Congress could hold off on passing additional sanctions against Iran until January, aides told the Associated Press.
House Majority Leader Eric Cantor, R-Va., might introduce a resolution on Thursday that outlines what should be in a final agreement with Iran regarding its nuclear program. The hope is that House members would vote on the legislation in the short window they have left to complete their work for the year.
The House is scheduled to adjourn Friday. It passed additional sanctions against Iran earlier this year, and Cantor’s legislation would be nonbinding. Before leaving town, House members still have to tackle the budget deal unveiled on Tuesday and the National Defense Authorization Act.
In the Senate, aides said that Majority Leader Harry Reid has mentioned holding votes on additional sanctions in January. Republican senators and and some Democrats have called for extra sanctions against Iran, despite a public push by the Obama administration to get senators to hold off out of a fear that congressional interference could unravel progress being made over Iran’s nuclear program.
Aides said Reid was hoping to hold off on voting before the Senate adjourns next week to avoid interfering with the defense authorization bill. But Minority Leader Mitch McConnell could try to demand a vote on sanctions in exchange for supporting a push to pass the defense authorization passed this year. Sen. Lindsey Graham, R-S.C., has also threatened to vote against the bill unless he gets assurances that a vote on sanctions will take place.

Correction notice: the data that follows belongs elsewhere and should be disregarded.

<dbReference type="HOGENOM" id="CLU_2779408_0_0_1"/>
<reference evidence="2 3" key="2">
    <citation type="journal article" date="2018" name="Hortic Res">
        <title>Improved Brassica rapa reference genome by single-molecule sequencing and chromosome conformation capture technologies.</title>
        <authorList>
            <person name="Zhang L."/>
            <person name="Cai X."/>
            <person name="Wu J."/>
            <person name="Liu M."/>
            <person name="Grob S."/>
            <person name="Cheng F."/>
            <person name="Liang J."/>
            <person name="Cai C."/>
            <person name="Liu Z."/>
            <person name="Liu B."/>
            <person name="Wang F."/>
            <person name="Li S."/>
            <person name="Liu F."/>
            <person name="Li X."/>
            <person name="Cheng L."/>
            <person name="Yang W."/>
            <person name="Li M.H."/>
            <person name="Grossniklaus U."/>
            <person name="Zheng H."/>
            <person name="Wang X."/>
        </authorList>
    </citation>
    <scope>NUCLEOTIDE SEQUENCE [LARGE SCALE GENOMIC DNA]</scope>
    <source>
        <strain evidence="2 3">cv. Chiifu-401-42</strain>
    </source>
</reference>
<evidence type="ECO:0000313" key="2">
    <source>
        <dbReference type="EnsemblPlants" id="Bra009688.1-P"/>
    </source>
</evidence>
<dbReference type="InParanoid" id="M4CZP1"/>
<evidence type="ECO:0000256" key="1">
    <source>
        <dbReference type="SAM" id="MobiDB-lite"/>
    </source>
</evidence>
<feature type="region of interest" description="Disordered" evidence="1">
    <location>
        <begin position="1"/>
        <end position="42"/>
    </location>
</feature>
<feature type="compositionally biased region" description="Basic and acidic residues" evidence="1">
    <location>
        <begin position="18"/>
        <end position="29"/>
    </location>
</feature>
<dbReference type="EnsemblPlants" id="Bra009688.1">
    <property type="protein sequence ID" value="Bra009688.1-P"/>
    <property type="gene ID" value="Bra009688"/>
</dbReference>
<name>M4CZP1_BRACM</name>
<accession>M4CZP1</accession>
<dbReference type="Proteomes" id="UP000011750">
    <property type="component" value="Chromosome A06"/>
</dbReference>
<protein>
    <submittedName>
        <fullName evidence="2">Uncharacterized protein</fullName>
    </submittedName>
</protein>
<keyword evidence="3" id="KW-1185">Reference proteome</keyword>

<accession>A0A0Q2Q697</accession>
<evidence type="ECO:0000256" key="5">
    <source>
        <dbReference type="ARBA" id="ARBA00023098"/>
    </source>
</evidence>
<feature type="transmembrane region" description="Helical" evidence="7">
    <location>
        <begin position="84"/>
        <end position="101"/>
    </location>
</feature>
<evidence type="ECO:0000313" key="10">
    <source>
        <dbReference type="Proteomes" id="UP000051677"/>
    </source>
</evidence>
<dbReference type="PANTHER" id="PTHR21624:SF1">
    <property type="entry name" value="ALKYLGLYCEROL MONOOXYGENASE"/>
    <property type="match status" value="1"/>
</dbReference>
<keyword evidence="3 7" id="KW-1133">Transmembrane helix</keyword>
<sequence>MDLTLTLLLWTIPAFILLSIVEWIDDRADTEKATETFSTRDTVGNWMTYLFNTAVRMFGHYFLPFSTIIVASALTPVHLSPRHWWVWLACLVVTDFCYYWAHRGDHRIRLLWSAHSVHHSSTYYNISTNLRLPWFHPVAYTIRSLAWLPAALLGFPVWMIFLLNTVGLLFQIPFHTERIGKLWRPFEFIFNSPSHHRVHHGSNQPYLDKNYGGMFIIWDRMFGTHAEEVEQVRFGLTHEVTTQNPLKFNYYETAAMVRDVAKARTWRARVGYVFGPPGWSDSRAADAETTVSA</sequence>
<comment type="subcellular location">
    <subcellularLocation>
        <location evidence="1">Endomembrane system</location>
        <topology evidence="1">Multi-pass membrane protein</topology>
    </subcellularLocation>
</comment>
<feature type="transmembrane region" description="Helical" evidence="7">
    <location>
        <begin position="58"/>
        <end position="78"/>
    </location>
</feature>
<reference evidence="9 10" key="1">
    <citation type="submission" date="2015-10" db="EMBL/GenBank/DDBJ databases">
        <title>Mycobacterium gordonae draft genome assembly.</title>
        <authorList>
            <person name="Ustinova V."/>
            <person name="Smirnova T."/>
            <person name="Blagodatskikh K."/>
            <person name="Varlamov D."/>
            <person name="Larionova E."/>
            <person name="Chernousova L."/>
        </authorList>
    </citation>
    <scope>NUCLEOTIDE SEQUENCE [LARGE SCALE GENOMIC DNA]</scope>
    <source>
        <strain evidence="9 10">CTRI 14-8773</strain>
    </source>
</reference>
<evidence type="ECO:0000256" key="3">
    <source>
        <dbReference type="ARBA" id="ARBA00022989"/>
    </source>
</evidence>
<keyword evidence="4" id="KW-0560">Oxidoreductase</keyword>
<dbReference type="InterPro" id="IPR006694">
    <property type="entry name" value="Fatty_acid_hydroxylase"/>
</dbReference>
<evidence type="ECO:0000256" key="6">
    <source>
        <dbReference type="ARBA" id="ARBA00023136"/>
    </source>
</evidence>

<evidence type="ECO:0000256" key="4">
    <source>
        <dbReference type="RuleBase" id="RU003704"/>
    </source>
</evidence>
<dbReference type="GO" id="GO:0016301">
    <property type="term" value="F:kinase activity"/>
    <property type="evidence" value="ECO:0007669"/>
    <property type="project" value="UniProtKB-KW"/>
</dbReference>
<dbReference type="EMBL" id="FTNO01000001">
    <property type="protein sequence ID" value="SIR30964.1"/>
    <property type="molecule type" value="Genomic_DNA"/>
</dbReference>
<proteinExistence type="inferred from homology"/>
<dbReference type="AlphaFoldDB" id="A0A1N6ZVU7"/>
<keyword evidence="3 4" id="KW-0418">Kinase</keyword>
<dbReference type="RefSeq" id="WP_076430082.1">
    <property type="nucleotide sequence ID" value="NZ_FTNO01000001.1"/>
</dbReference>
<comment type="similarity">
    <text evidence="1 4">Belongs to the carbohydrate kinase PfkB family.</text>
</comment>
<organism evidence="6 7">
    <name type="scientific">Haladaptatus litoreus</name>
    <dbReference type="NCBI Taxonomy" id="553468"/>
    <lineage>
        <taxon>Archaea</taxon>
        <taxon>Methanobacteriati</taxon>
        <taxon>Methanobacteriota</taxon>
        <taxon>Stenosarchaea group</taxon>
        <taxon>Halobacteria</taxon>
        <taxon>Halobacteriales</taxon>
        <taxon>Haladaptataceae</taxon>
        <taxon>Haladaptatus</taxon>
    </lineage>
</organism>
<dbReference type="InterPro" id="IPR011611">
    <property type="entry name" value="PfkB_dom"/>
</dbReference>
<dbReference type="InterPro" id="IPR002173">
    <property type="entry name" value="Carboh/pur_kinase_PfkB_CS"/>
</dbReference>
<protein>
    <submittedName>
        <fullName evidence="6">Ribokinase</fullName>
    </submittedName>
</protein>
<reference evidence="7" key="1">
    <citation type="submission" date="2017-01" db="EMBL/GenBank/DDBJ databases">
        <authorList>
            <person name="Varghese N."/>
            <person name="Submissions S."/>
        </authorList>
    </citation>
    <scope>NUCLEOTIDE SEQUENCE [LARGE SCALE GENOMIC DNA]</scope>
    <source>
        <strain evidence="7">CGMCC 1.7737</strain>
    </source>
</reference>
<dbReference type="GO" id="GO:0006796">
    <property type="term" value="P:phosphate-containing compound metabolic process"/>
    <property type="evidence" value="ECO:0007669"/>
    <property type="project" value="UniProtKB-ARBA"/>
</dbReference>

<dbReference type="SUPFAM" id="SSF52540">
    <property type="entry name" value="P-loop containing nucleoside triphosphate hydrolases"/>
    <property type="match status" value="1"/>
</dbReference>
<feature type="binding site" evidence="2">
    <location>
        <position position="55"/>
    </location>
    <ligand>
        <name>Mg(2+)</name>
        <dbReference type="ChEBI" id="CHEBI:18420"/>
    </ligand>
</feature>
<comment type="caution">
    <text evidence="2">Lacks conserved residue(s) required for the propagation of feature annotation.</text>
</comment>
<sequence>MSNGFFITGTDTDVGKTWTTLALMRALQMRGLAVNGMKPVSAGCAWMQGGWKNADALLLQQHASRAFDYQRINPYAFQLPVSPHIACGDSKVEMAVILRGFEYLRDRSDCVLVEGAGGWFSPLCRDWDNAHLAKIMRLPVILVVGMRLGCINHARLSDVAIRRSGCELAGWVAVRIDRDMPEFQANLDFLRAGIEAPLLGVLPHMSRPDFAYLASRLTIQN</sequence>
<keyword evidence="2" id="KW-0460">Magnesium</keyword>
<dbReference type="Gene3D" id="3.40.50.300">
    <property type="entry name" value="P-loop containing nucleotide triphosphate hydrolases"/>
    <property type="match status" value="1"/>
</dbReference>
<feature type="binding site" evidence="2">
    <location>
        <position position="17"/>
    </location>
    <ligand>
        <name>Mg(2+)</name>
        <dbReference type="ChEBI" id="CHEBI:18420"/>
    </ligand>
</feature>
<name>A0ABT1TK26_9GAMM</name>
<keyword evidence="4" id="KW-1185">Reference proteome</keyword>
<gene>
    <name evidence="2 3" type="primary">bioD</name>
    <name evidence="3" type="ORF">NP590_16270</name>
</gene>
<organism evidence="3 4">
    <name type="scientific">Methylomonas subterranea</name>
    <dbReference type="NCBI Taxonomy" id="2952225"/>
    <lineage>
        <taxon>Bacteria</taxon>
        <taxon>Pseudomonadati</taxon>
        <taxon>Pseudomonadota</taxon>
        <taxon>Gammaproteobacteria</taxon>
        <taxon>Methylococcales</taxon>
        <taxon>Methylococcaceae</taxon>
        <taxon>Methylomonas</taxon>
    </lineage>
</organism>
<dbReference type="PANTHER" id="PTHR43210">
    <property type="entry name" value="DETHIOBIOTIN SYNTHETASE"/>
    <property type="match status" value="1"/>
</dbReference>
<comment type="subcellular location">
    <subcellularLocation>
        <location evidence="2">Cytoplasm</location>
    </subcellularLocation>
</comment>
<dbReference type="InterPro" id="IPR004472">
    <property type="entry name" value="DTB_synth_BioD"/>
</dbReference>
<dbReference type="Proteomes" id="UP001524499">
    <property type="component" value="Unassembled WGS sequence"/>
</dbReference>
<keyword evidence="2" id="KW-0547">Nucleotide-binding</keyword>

What We're Following See More »
After initially promising it in August, "President Trump said Monday that he will declare a national emergency next week to address the opioid epidemic." When asked, he also "declined to express confidence in Rep. Tom Marino (R-Pa.), his nominee for drug czar, in the wake of revelations that the lawmaker helped steer legislation making it harder to act against giant drug companies."
In the wake of Sunday's blockbuster 60 Minutes/Washington Post report on opioid regulation and enforcement, Sen. Claire McCaskill (D-MO) has introduced legislation that "would repeal a 2016 law that hampered the Drug Enforcement Administration’s ability to regulate opioid distributors it suspects of misconduct." In a statement, McCaskill said: “Media reports indicate that this law has significantly affected the government’s ability to crack down on opioid distributors that are failing to meet their obligations and endangering our communities."